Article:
For my birthday dinner, I found myself craving shrimp and grits. But I wanted to elevate the dish a bit, and I noticed that the local grocery store had a bunch of frozen cooked lobsters. These are usually the slow, old ones that are about to die and are sold off at a bargain price. I prefer steaming live lobsters, but for certain applications the sleepers are perfect and economical. I pulled out the meat, saved the shells, deveined the tails, and munched on a little roe from the female of the pair. All shells were rinsed while diced onion, carrot, and celery were slowly browning in the stock pot.
What to do with all that lobster meat? I chopped it up with onion, celery, yellow onion, and mayo to make a traditional New England lobster roll appetizer. A little lemon juice and paprika added a necessary kick.
Julia was a huge fan of the lobster roll, and I served it with little gherkins of both the mild and hot variety, except that the hot "Zingers" from Kroger were milder than a limp green bell pepper from Subway. Strongly disappointed in the hot pickles, but the lobster salad on a soft butter roll was the perfect combination of creamy, salty, crunchy, and spicy.
Meanwhile the lobster stock simmered away, filling the entire house with the smell of lobster. A deep brown broth was rolling along just below the boiling point...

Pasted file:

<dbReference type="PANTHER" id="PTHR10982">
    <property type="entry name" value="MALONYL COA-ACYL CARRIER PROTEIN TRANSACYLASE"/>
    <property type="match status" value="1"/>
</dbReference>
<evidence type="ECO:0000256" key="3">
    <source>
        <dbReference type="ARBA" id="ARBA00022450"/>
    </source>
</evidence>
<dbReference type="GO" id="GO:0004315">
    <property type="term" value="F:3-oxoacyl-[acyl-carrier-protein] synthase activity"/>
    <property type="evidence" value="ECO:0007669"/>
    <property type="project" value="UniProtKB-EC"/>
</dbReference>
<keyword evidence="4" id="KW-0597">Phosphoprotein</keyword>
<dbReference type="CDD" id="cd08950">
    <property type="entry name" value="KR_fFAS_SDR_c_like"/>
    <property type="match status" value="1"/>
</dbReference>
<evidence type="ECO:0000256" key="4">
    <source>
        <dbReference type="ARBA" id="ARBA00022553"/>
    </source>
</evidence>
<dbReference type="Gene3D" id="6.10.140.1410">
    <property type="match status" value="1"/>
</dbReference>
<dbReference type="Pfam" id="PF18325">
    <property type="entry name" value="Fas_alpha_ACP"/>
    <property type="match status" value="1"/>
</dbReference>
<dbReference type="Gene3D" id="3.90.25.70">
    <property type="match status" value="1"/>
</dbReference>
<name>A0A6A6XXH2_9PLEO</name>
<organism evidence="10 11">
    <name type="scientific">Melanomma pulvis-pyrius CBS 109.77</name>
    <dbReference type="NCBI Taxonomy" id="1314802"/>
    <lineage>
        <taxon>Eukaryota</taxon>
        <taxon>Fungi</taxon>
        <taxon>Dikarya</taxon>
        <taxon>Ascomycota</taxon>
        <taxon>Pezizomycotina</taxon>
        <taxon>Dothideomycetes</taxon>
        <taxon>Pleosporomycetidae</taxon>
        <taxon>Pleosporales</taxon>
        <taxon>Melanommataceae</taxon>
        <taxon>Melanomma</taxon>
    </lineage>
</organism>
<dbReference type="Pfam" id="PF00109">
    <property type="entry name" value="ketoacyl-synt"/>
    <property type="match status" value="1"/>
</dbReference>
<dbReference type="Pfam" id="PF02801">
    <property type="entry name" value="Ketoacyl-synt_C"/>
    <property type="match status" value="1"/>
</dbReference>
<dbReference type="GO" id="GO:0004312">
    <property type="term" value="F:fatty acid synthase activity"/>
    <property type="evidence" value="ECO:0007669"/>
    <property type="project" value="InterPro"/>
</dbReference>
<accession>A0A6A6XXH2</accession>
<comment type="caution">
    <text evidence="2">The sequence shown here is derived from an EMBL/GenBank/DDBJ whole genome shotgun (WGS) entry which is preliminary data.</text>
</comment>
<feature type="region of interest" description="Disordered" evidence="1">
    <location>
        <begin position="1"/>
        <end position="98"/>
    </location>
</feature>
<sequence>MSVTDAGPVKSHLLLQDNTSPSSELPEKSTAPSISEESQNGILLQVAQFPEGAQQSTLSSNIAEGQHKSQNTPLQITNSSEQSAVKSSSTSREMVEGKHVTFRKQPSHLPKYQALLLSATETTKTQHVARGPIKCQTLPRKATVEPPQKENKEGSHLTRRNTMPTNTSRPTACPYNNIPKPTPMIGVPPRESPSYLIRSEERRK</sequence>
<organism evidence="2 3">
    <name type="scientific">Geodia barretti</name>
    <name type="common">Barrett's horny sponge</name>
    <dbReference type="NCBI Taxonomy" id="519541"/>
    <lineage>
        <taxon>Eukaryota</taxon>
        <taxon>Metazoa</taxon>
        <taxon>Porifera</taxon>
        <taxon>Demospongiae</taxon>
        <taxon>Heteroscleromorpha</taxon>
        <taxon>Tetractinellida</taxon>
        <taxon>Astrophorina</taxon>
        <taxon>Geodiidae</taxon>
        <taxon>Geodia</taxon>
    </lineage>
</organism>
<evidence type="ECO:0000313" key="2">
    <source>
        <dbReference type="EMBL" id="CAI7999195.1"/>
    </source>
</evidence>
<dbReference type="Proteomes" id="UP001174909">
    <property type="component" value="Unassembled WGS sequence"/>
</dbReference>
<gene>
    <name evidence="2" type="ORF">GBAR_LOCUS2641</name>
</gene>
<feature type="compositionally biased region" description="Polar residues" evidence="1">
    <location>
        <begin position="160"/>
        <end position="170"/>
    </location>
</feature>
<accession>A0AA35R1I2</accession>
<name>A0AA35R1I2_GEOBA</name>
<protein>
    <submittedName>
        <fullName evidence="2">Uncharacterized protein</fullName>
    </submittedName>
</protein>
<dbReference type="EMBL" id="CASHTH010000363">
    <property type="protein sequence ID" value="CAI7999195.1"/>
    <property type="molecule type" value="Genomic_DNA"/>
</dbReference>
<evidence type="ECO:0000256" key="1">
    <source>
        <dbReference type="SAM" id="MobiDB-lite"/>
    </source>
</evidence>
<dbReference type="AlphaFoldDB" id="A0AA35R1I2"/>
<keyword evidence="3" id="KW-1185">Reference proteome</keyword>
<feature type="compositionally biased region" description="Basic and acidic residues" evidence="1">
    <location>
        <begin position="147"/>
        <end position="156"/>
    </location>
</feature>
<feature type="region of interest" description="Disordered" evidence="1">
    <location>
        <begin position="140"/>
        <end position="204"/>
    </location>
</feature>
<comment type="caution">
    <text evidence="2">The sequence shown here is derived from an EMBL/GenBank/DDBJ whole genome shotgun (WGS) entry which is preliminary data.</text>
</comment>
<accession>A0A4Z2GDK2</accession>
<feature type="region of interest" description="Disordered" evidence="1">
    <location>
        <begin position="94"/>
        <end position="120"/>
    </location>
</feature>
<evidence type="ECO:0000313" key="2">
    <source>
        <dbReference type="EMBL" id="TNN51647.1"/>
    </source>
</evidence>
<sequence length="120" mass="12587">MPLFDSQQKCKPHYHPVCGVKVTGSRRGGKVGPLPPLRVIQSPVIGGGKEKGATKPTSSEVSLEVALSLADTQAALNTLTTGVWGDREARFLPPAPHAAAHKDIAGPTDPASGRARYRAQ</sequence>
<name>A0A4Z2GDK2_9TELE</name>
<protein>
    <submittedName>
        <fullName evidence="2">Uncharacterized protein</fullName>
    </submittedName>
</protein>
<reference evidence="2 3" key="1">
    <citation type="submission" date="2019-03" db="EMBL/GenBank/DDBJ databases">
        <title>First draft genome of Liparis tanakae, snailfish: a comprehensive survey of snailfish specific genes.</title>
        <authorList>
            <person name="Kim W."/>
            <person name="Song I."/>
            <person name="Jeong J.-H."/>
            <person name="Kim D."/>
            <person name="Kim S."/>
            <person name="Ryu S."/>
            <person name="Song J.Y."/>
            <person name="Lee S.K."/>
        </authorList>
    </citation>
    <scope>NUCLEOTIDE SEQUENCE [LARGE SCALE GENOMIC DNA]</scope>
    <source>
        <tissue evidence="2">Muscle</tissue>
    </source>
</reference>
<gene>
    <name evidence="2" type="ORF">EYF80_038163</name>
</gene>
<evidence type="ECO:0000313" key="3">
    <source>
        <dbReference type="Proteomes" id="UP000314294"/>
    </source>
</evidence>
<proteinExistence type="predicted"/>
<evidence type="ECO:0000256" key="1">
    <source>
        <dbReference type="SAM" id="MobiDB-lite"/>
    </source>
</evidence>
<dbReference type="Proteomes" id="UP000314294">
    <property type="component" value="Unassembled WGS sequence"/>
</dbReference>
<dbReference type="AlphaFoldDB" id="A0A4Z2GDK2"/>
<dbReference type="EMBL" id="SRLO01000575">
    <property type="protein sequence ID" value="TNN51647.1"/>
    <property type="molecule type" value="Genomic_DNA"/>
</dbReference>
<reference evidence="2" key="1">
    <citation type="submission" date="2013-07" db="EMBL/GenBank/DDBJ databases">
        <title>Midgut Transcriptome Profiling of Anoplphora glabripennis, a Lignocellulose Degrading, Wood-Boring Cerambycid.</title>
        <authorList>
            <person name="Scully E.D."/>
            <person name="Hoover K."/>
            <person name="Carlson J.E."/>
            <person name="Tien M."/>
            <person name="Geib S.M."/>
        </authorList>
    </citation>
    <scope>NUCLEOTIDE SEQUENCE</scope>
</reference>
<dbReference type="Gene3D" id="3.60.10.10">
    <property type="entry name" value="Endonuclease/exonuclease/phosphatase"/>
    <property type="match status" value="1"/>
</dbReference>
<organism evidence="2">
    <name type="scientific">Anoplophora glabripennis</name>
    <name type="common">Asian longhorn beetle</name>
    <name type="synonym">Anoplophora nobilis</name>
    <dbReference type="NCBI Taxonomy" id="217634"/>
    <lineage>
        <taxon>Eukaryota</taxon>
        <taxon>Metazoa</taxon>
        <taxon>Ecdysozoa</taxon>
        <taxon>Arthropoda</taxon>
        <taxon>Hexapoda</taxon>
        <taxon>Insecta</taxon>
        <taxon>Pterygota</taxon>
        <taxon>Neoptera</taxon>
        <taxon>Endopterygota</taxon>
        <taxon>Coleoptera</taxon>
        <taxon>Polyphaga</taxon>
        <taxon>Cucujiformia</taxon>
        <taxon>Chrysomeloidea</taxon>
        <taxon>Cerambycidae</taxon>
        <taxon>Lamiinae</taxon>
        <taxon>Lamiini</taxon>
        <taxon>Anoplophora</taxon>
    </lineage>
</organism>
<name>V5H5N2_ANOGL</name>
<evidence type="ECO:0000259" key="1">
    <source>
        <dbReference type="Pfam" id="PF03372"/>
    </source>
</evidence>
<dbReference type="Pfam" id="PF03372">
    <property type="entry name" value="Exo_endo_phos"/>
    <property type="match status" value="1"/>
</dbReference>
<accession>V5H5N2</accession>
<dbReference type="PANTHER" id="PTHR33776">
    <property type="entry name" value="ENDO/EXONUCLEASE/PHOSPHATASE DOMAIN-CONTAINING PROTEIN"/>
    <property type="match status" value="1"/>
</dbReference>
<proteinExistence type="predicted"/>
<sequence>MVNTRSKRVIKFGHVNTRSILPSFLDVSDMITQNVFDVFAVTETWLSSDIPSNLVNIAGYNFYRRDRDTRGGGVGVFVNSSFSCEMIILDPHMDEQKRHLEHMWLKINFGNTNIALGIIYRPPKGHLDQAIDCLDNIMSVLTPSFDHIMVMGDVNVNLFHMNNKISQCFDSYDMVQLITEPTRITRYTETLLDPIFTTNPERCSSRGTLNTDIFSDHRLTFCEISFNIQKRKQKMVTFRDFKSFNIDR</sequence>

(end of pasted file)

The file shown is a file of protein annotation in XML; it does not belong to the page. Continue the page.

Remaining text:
The lobster stock was strained twice and combined with grits until the proper consistency was acquired. Meanwhile, I browned pork sausage with onion, celery, and garlic and butter, combined with some flour to make a roux. I deglazed with white vermouth and then added a pound of grey tiger shrimp.
At the same time, I was braising some baby bok choy with Chinkiang vinegar and adding duranguense cheese to the grits. Smacked everything around in the various pots and skillets and served it hot and steaming with a quick sprinkle of curly parsley.
The flavor was incredible, and because it's my birthday I'll pat myself on the back. The concentrated flavor the lobster stock and rich cheese really elevated the grits, while the pan sauce made the shrimp sing. Julia found the bok choy a little bitter, but I enjoyed the contrast against the sweet and savory elements on the plate.
I added some dried Aleppo pepper and a few splashes of Trappey's Peppers in Vinegar. While delicious, I wanted a little more zing and heat in the dish, and there's nothing wrong with adjusting seasoning at the table.
Thanks to Michael Hughes of Joe's Wines & Liquors for picking out this wine for me. I was craving Sancerre to go along with this dish but couldn't find any in the greater Cordova area.
2009 Fournier Sancerre "Les Belles Vignes"
100% Sauvignon Blanc
$30, 13% abv.
Pleasant aromas of lemon zest and minerals, with a bright and refined body. Acidity is balanced by a deeper and more complex structure. The minerals linger on the finish. Highly recommended, and a perfect pairing with the low country cooking.